Ping triangulation

Jonathan Heiliger loco at
Mon Jul 29 23:36:22 UTC 1996

On Mon, 29 Jul 1996, Peter Lothberg wrote:

Roy <garlic at>
|} > They use the ping times to figure out which server would be closest.
|} > All the servers are not located in the same place.  The idea is that 
|} > european users may receive better service from a european server.

Peter Lothberg <roll at>
|} The network topology and geography does not match very well, I would guess
|} that the network center of Europe is likely to be somwhere on the US
|} Eastcoast.
|} Only Stockholm have multiple international E3 links....

There is still a rather high bit of latency to cross the Atlantic.  Not to
mention that within Europe, not everyone has an STM-1 backbone.  I'm under
the impression (anyone feel free to correct me :), that the majority of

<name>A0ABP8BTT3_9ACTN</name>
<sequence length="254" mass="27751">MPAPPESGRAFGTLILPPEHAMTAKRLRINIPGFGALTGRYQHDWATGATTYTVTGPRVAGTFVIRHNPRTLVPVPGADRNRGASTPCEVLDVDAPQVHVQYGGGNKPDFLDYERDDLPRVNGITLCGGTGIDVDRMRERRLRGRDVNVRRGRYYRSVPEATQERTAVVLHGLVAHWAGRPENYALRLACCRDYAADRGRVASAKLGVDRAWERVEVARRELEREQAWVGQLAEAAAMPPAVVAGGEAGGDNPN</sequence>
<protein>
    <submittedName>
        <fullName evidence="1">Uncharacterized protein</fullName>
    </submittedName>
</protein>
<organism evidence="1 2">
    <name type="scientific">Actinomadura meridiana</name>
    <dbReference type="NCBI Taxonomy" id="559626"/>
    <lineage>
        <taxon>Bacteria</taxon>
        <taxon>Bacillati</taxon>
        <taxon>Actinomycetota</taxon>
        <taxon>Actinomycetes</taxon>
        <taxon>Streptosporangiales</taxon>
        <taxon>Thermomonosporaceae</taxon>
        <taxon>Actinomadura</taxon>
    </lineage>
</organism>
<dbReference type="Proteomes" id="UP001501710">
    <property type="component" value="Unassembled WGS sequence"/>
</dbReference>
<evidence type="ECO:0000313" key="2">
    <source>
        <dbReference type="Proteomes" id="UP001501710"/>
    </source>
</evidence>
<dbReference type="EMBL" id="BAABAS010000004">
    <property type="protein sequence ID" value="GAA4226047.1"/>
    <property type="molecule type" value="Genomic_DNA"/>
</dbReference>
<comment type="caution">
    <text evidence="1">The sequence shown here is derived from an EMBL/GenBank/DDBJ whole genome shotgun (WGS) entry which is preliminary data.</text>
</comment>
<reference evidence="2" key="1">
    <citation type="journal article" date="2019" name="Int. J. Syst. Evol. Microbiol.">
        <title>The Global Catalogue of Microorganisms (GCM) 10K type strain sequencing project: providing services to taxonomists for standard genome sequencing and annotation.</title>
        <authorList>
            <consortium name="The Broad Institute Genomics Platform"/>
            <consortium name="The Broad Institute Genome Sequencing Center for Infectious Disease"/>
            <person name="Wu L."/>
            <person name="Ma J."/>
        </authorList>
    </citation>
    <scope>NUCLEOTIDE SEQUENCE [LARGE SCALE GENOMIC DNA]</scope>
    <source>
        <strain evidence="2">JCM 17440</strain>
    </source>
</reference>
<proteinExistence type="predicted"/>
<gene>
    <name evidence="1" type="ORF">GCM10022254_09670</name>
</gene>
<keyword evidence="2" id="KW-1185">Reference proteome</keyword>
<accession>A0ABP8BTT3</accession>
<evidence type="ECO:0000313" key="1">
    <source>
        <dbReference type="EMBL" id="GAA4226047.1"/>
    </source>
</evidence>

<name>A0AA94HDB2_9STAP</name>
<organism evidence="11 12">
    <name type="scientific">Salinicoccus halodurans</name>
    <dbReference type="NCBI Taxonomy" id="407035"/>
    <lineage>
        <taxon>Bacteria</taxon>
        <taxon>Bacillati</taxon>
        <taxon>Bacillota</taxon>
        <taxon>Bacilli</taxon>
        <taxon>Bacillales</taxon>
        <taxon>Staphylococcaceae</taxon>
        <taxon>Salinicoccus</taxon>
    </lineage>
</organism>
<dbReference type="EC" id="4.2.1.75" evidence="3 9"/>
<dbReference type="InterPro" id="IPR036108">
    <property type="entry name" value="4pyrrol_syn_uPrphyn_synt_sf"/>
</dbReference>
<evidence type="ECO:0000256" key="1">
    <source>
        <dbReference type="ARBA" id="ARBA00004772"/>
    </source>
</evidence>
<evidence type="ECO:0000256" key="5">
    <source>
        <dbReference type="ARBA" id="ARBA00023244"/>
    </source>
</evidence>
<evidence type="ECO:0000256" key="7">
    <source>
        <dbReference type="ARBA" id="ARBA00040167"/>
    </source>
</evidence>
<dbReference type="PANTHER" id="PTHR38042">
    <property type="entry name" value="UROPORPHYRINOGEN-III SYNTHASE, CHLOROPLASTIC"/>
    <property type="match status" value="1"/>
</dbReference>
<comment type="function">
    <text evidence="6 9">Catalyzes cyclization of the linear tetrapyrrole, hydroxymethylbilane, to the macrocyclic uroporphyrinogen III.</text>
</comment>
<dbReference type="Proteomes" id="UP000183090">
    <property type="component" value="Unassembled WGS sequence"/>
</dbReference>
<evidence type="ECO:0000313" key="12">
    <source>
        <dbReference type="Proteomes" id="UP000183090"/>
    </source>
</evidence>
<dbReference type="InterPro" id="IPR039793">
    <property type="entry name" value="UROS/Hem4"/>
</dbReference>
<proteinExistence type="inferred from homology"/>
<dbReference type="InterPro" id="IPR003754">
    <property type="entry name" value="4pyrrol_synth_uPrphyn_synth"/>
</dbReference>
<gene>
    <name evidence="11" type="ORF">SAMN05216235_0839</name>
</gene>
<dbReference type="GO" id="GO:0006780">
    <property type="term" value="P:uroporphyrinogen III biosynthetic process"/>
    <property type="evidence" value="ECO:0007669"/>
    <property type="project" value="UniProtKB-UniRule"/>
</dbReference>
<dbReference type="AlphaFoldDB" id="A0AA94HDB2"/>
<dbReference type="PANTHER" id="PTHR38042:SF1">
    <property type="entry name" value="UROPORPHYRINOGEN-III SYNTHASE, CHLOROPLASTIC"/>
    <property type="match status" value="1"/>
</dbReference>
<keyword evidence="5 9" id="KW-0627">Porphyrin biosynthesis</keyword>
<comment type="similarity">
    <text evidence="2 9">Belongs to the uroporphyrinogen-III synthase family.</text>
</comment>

the infrastructure is based on multiple E1s with some E3 connections and
perhaps a few SDH links.  One could probably take this picture and copy it
a few times to represent several other countries and/or whole continents;
remove pieces and get a picture of even more countries.

Distributing web servers to remote corners of the world can only be
characterized as a good thing.  Not to mention the added value that is
gained in localized content *and* advertising.  If the end-user is
shuffled to a 'local' server rather than the 'master' server, the end-user
is theoretically getting a higher bandwidth connection, perhaps content in
his/her local language and perhaps directed marketing.

If traffic is to be moved away from exchange points, a good way of doing
it is to move the content.  Developing a mechanism for end-users to access
that content transparently around the world is another discussion


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